Australia batsman Cameron Bancroft, in an interview with The Guardian, has suggested that bowlers in the Australian team were aware of their devious ball-tampering tactics during the 2018 Cape Town Test.
Bancroft, along with Steve Smith and David Warner, was suspended by Cricket Australia in the aftermath of the ‘Sandpapergate’, where television cameras captured Bancroft using sandpaper to tamper with the ball, kicking off a domino effect that caused a major upheaval in Australian cricket.
Bancroft, who has played two Ashes Tests since the 2018 incident, having served a nine-month ban in the middle, was speaking ahead of his county stint with Durham, when he reopened the conversation about the events of March 2018.
“Yeah, look, all I wanted to do was to be responsible and accountable for my own actions and part,” he said, when asked if bowlers in the team were aware of the tactics. “Yeah, obviously what I did benefits bowlers and the awareness around that, probably, is self-explanatory. I guess one thing I learnt through the journey and being responsible is that’s where the buck stops [with himself]. Had I had better awareness I would have made a much better decision.”
When asked specifically if the bowlers knew, Bancroft was quoted as replying: “Uh… yeah, look, I think, yeah, I think it’s pretty probably self-explanatory.”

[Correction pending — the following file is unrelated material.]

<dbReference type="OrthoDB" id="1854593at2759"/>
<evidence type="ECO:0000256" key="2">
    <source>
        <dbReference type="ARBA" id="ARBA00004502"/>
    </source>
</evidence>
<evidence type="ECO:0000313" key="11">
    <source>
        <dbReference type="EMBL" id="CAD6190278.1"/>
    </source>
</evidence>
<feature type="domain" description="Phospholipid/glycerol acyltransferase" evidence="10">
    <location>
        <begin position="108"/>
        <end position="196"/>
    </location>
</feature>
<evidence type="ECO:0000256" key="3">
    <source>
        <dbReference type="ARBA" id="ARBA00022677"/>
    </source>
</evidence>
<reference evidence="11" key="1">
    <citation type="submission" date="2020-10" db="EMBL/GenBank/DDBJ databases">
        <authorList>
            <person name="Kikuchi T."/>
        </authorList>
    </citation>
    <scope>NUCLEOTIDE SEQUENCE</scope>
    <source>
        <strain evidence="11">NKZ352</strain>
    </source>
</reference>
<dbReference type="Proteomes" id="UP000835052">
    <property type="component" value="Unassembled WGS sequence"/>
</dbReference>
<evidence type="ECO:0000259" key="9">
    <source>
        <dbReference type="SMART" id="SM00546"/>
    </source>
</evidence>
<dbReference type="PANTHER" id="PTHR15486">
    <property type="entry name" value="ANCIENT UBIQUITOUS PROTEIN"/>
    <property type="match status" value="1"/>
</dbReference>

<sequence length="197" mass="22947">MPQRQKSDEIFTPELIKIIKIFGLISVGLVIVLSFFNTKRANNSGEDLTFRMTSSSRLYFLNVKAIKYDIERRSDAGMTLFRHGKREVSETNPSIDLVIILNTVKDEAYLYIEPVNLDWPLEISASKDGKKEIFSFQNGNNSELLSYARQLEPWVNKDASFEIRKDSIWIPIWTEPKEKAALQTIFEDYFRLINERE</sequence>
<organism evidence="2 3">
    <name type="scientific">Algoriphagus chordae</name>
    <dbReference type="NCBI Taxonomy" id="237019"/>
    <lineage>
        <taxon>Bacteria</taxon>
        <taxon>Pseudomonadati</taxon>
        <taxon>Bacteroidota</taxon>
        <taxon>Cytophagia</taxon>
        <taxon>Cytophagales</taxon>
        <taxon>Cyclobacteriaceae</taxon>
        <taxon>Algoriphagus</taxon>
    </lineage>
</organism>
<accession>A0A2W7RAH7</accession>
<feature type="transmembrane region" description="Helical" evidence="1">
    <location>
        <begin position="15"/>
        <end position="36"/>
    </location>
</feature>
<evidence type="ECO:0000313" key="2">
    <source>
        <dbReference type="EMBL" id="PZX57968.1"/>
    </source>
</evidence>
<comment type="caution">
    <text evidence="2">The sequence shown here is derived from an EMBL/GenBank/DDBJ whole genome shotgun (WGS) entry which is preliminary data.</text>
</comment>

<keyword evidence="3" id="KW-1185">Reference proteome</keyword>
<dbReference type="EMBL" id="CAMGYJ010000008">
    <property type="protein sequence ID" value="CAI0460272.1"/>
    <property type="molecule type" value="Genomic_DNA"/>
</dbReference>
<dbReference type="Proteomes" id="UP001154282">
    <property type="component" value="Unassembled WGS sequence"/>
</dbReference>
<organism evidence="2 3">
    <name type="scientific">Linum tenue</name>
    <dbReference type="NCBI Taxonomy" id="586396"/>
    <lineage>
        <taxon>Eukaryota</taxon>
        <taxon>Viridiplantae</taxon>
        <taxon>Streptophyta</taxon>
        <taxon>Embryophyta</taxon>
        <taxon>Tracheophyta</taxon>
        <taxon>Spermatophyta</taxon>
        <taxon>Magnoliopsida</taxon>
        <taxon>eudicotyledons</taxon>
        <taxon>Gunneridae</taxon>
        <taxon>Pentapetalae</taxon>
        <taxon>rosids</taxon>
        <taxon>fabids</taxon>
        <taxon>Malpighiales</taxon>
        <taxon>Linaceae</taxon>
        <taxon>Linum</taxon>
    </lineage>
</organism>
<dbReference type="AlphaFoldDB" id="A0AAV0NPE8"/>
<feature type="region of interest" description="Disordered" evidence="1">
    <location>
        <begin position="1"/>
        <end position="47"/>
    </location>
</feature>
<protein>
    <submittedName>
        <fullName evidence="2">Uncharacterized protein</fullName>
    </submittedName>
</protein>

Mitchell Starc, Josh Hazlewood, Pat Cummins and Nathan Lyon were Australia’s four frontline bowlers in the game.
Bancroft and captain Smith had appeared before the media after the end of play on day three, confessing that an attempt had been made to alter the condition of the ball. Smith had admitted that the ‘leadership group’ was aware of the tactics, without naming those involved. A press release by Cricket Australia later announced that Smith and vice-captain David Warner had decided to step down, while coach Darren Lehmann too resigned from his role shortly after.
According to findings from Cricket Australia’s investigation, “prior knowledge of the incident was confined to three players, Steve Smith, David Warner and Cameron Bancroft,” which would appear to be conflict with Bancroft recent statement.
Former CA chief executive Kevin Roberts, in 2019, had said that an anonymous ‘integrity hotline’ had been set up for any further evidence, but no reports had been made.
“We’re really serious about addressing any unresolved issues and we’re sincere in the way we’re going about that. So if there are any reports or allegations as opposed to innuendo, then we will investigate that thoroughly,” he had said.
CA has since reiterated in a statement that the investigation can be reopened if novel allegations come to light.
“CA has maintained all along that if anyone is in possession of new information in regards to the Cape Town Test of 2018 they should come forward and present it,” the statement read.
“The investigation conducted at the time was detailed and comprehensive. Since then, no one has presented new information to CA that casts doubt on the investigation’s findings.”
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